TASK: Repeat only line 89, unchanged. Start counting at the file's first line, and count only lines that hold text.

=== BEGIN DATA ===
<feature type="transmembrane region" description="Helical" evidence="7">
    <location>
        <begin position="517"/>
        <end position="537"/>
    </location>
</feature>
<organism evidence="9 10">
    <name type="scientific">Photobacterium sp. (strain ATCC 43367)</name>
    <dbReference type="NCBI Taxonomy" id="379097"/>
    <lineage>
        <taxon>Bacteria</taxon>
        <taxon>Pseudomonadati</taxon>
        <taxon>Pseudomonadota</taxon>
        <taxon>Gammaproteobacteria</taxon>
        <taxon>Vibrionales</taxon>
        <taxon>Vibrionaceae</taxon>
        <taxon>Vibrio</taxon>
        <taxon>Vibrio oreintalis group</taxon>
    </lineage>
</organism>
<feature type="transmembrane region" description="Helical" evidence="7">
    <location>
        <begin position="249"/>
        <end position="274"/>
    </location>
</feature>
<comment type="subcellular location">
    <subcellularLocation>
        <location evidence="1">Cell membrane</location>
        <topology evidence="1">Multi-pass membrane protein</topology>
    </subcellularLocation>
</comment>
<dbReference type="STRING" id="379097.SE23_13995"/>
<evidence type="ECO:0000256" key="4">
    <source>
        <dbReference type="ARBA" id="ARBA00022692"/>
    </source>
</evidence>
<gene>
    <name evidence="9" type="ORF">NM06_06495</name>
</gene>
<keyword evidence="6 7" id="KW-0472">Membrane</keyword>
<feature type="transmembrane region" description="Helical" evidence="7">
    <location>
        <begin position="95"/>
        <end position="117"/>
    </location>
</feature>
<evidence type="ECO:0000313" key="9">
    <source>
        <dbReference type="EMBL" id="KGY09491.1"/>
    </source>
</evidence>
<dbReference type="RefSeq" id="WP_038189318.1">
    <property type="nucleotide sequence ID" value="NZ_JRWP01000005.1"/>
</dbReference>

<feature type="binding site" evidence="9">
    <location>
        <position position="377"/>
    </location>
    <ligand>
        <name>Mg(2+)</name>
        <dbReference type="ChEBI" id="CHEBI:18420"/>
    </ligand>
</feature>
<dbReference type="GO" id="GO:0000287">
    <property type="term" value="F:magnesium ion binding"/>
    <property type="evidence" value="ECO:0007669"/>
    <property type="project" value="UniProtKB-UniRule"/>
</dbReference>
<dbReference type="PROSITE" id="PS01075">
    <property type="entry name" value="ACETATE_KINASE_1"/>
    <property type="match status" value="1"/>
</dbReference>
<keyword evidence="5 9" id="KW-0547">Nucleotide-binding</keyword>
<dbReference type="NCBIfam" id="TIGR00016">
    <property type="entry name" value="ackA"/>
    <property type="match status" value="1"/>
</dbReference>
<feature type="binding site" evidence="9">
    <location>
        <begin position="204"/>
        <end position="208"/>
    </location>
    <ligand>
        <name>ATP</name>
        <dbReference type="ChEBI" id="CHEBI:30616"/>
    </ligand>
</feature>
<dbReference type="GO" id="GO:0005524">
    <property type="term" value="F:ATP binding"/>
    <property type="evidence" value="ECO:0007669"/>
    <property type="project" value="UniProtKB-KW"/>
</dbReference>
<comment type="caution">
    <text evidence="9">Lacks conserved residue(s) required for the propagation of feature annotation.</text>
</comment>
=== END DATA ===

</feature>